About this WINE
Domaine Ghislaine Barthod
Ghislaine Barthod's domaine originates in the 1920s with Marcel Noëllat whose daughter married Gaston Barthod, a soldier stationed in Dijon who came to buy some wine and got the girl as well. He gave up military life for the vineyards in 1960. His daughter, Ghislaine, and her partner Louis Boillot bought their current premises overlooking 1er cru Les Feusselottes in 1986. Though they share the team who work the vineyards for both of them, the vinification and commercial aspects of their businesses are kept completely separate. Ghislaine's father Gaston died in 1999, yet effectively Ghislaine had been making the wine for the last decade or so.
The grapes are destalked, allowed a brief cool soak, then fermented with more punching down than pumping over. Barrel maturation does not rely on new oak, with no more than 30% for the premiers crus. The wines are usually bottled after 18 months, after one racking.
The strength of the domaine is the range of Chambolle wines, with eight separate premier cru bottlings. While each wine displays the idiosyncracies of its particular terroir, the overall effect of tasting at the domaine is to come away with a palate coated in sensual Chambolle fruit. There is an adorable Bourgogne Rouge as well, from the Bons Bâtons vineyard across the main road. Ghislaine Barthod's wines are always supremely elegant and harmonious and display admirable concentration and length. The best examples can age gracefully for up to twenty years.
Jasper Morris MW, Burgundy Wine Director and author of the award-winning Inside Burgundy comprehensive handbook.
Bourgogne Rouge is the term used to apply to red wines from Burgundy that fall under the generic Bourgogne AOC, which can be produced by over 350 individual villages across the region. As with Bourgogne Blanc and Bourgogne Rosé, this is a very general appellation and thus is hard to pinpoint any specific characteristics of the wine as a whole, due to the huge variety of wines produced.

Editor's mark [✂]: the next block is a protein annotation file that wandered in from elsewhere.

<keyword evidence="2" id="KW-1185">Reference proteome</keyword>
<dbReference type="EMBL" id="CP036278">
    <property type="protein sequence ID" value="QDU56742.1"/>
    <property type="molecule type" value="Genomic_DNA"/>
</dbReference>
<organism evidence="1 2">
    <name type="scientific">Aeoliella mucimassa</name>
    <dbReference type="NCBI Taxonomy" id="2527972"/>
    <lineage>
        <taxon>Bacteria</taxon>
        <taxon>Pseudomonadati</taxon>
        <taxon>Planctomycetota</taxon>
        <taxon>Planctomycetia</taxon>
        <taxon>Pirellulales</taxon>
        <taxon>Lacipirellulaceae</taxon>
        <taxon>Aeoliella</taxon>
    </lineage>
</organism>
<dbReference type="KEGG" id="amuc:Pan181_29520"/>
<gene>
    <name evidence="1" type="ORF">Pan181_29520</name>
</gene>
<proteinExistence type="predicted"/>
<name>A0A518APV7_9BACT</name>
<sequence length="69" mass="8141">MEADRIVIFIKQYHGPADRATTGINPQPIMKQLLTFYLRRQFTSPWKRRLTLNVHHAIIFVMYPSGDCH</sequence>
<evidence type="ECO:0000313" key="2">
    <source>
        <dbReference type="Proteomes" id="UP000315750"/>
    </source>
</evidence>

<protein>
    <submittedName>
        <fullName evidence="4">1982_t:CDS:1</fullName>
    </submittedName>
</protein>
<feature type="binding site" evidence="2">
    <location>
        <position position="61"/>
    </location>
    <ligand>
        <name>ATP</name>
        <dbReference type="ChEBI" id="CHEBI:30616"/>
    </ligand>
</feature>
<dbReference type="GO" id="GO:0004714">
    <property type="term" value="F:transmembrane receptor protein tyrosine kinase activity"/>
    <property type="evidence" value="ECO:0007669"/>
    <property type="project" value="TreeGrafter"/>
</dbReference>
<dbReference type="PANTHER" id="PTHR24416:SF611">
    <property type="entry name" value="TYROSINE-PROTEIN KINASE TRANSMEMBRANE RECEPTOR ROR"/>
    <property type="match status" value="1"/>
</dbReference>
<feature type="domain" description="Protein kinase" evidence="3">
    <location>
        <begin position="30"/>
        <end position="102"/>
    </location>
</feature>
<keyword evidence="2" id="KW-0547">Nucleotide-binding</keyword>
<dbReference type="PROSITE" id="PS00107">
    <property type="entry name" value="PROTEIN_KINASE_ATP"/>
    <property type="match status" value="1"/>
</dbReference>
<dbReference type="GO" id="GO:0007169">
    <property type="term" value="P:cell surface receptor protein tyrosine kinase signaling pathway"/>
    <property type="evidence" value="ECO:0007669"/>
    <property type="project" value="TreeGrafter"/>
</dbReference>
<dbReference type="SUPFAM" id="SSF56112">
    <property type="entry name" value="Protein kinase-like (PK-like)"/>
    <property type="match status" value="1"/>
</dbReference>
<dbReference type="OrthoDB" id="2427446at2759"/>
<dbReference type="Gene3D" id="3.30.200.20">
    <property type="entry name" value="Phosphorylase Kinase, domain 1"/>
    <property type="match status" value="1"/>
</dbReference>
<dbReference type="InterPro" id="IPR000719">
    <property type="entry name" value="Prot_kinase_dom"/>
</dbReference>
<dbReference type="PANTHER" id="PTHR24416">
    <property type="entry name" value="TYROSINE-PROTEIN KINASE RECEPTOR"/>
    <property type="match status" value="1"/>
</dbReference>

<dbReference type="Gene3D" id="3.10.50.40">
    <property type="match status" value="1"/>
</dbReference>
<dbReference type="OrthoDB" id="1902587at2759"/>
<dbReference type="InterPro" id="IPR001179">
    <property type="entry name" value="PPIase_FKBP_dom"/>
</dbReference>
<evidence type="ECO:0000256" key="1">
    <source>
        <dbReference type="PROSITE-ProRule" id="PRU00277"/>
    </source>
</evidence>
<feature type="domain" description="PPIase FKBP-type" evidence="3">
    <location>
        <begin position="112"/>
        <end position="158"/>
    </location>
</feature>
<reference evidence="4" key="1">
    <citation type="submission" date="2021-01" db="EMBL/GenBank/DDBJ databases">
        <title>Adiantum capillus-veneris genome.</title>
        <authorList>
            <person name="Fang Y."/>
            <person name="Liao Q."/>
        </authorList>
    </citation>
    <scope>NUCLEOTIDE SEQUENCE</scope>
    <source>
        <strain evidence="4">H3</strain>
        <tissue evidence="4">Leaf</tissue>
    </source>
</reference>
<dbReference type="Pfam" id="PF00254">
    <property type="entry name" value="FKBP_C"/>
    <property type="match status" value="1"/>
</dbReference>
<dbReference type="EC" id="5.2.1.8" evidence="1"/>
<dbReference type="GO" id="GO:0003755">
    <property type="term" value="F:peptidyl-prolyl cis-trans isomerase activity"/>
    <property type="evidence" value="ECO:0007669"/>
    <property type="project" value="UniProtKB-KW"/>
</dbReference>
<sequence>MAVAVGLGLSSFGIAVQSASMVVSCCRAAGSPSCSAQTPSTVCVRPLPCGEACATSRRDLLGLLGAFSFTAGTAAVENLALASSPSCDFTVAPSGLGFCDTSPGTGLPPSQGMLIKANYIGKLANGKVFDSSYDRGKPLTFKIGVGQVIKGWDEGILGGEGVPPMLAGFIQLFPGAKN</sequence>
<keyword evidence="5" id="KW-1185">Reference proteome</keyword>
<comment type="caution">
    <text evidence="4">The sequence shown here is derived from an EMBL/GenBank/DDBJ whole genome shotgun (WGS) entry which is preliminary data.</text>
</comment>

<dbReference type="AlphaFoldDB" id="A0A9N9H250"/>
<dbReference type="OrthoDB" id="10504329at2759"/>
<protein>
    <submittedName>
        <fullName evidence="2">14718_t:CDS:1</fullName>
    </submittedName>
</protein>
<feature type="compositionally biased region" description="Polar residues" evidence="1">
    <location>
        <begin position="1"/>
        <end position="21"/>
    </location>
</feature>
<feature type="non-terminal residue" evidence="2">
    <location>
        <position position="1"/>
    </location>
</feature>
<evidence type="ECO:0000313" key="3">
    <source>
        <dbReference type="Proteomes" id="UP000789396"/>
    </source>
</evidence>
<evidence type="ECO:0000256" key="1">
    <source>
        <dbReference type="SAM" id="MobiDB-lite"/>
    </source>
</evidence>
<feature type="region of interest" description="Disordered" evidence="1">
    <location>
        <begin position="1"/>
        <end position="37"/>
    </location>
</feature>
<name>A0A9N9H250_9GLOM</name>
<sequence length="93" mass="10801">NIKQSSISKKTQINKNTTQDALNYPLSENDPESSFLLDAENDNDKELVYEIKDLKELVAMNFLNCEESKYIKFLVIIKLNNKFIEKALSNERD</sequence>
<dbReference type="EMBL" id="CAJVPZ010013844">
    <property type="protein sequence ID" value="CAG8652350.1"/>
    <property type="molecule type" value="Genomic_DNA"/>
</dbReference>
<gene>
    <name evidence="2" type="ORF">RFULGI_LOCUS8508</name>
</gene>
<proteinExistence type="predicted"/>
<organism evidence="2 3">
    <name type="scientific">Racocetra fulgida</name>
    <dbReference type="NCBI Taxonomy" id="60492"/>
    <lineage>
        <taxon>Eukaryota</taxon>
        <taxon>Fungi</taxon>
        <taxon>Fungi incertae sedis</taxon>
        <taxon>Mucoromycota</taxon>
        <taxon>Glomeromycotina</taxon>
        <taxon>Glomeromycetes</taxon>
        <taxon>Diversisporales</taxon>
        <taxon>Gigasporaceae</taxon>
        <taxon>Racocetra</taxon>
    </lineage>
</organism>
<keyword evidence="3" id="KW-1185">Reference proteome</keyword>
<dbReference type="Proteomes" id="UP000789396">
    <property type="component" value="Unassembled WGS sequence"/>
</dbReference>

Around 4,600 acres of land across Burgundy are used to produce Bourgogne Rouge, which is around twice as much as is dedicated towards the production of generic whites.
Pinot Noir is the primary grape used in Bourgogne Rouge production, although Chardonnay, Pinot Blanc, Pinot Gris and in Yonne, César grapes are all also permitted to make up the rest of the wine. These wines tend to be focused and acidic, with the fruit less cloying than in some New World wines also made from Pinot Noir, and they develop more floral notes as they age.
Although an entry-level wine, some Bourgogne Rouges can be exquisite depending on the area and producer, and yet at a very affordable price.
Pinot Noir is probably the most frustrating, and at times infuriating, wine grape in the world. However when it is successful, it can produce some of the most sublime wines known to man. This thin-skinned grape which grows in small, tight bunches performs well on well-drained, deepish limestone based subsoils as are found on Burgundy's Côte d'Or.
Pinot Noir is more susceptible than other varieties to over cropping - concentration and varietal character disappear rapidly if yields are excessive and yields as little as 25hl/ha are the norm for some climats of the Côte d`Or.
Because of the thinness of the skins, Pinot Noir wines are lighter in colour, body and tannins. However the best wines have grip, complexity and an intensity of fruit seldom found in wine from other grapes. Young Pinot Noir can smell almost sweet, redolent with freshly crushed raspberries, cherries and redcurrants. When mature, the best wines develop a sensuous, silky mouth feel with the fruit flavours deepening and gamey "sous-bois" nuances emerging.
The best examples are still found in Burgundy, although Pinot Noir`s key role in Champagne should not be forgotten. It is grown throughout the world with notable success in the Carneros and Russian River Valley districts of California, and the Martinborough and Central Otago regions of New Zealand.
Neal Martin - 30/12/2013